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Roy Irl Austin


This was copied from the Bear Lake Chapter of American War Mothers books.  There is no indication which newspaper this came from.



DeMeade Austin received a telegram last Friday afternoon conveying the bad news of the death of his brother, Roy at a detention hospital on Ellis Island.  Roy who was at first reported killed, was severely wounded on Oct 3, but none of his folds were even able to ascertain the nature of his wounds until last week they learned that both his legs were paralyzed.

Roy enlisted in the service last May.  He was at Camp Lewis but a few weeks when he was assigned to Company G 362nd Infantry and sent overseas arriving in Frances early in July.  The only personal word received from Roy since he was wounded was a card written to his brother Horace on the day he died and received last Monday.  On the card he stated that that was the first attempt to write since wounded.  Roy was the youngest son of Bishop and Mrs. E A Austin.  He was born at Liberty on July 21, 1892 and up to the time of entering the service spent most of his life on the old home ranch.  His body arrived Wednesday afternoon and was taken to Liberty for burial.  Funeral services will be held at the Liberty meeting house this afternoon.


Friends and relatives of Roy I Austin of Liberty were stricken with grief last Friday evening when it was learned that the young man was dead at an army hospital in New York.  Death came as a result of wounds received in action October 12 last.  At the time a report from the War Department said that the young man had been killed but later reports corrected this. At the hospital in Frances it was discovered that due to a fracture of the spine the young man was paralyzed from the hips down.  He was sent to the debarkation hospital at Ellis Island New York, where he arrived January 18.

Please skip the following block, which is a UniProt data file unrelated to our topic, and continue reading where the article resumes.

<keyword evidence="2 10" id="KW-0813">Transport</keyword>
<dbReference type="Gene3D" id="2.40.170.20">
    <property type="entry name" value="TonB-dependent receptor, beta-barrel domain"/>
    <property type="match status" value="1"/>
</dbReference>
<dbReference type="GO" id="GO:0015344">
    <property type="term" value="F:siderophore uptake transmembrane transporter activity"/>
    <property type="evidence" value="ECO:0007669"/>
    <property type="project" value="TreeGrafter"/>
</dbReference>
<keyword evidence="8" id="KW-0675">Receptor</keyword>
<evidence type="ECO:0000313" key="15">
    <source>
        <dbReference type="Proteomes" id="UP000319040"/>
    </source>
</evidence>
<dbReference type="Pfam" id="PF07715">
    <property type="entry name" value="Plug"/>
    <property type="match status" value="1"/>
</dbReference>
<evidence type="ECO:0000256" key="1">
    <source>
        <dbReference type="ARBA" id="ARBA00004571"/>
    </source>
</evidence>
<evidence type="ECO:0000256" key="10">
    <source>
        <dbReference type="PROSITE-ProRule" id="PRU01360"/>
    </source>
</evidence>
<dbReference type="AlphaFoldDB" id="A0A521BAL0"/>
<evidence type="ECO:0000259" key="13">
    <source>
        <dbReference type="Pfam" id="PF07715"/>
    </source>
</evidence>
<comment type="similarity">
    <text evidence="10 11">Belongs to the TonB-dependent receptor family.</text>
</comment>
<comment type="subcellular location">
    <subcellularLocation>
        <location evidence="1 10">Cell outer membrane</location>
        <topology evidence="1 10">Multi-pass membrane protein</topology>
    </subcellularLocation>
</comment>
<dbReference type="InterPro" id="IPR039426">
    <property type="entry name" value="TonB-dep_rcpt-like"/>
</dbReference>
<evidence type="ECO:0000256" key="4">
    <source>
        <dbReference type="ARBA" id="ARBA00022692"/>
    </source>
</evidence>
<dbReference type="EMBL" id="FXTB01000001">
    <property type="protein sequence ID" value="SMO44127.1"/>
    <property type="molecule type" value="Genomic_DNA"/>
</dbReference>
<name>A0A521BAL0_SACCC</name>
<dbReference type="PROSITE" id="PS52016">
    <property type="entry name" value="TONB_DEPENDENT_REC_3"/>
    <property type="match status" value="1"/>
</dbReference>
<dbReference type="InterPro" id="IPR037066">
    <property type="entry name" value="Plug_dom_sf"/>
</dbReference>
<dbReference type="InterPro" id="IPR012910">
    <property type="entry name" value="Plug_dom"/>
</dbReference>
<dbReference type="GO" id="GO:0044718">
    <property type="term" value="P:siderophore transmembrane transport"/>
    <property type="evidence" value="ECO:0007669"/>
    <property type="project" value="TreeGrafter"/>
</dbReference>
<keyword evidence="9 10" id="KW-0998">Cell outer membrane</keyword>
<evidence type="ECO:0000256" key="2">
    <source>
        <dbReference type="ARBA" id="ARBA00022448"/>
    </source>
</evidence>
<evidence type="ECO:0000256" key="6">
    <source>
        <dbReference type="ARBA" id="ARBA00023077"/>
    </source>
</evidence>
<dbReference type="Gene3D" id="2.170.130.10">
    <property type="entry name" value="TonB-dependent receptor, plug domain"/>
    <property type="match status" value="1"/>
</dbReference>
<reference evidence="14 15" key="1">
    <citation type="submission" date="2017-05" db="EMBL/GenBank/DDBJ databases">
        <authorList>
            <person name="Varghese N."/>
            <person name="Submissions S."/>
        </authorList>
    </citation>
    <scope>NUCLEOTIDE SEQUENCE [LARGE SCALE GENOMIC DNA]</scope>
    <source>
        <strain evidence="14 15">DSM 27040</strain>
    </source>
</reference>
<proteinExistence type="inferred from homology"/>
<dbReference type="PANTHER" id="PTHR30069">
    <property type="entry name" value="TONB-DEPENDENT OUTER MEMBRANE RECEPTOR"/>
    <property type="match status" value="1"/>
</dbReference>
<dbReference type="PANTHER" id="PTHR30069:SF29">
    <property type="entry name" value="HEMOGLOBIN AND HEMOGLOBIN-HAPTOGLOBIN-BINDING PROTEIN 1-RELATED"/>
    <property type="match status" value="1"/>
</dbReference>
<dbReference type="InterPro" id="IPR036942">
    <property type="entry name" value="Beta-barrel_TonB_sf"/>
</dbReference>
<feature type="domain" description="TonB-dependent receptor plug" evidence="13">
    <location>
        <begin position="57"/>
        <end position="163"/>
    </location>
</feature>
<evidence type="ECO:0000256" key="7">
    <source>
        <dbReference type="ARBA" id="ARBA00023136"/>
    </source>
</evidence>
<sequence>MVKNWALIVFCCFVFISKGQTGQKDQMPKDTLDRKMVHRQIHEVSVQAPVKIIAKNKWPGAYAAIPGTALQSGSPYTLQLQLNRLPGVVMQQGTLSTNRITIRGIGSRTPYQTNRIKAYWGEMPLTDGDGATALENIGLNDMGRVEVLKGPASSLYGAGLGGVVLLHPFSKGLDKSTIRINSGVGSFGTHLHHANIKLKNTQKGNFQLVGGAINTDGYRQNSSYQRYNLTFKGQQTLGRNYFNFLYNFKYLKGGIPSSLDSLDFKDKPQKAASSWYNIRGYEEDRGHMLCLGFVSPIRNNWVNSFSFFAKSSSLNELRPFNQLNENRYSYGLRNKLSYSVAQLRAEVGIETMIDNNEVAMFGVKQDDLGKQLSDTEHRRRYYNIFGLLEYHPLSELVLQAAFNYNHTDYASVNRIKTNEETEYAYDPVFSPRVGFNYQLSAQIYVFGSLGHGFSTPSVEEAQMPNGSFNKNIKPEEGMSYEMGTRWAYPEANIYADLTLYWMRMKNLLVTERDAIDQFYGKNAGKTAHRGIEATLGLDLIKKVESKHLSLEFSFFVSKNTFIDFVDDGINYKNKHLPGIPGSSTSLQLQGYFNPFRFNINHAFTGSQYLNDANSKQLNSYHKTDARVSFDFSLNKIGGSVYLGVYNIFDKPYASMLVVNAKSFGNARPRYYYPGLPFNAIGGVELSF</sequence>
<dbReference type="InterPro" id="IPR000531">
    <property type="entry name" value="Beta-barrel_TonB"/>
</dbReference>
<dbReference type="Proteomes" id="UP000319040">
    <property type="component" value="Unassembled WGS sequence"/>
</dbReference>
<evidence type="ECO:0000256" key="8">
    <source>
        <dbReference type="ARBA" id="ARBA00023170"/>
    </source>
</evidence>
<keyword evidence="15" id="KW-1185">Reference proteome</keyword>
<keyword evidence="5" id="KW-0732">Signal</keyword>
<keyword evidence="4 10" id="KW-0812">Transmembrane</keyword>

From there he sent word that he was feeling better and informed his parents that he had not heard from home since his arrival overseas many months ago.  This was the cause of considerable surprise to his many folks who have written to him frequently.  Shortly after his arrival at New York reports from physicians at the hospital showed that his condition was growing worse and on January 31 word came that he had died.  In a letter telling of the young mans wounds his captain P M Stevens said: "He was performing his duty as a true soldier when he was hit by a machine gun outlet fired by the enemy."

Roy Irl Austin was 26 years of age and unmarried.  In addition to his father and foster mother, he is survived by the following brothers and sisters: Edwin A, D M, Artic CC, Torrey L, Samuel M; Horace N; Mark and H Lane, all of Bear Lake; Mrs. Maud Moyle of Enterprise Utah and Mrs. Nellie McMurray of Liberty Idaho.  Funeral services are being held today at Liberty.


Sam Austin of Liberty is in receipt of a beautiful tribute to his brother Roy, who died at a debarkation hospital at Ellis Island, NY.  It was written by Father Joseph P Clancey, who was at Roy's beside when he died and is as follows: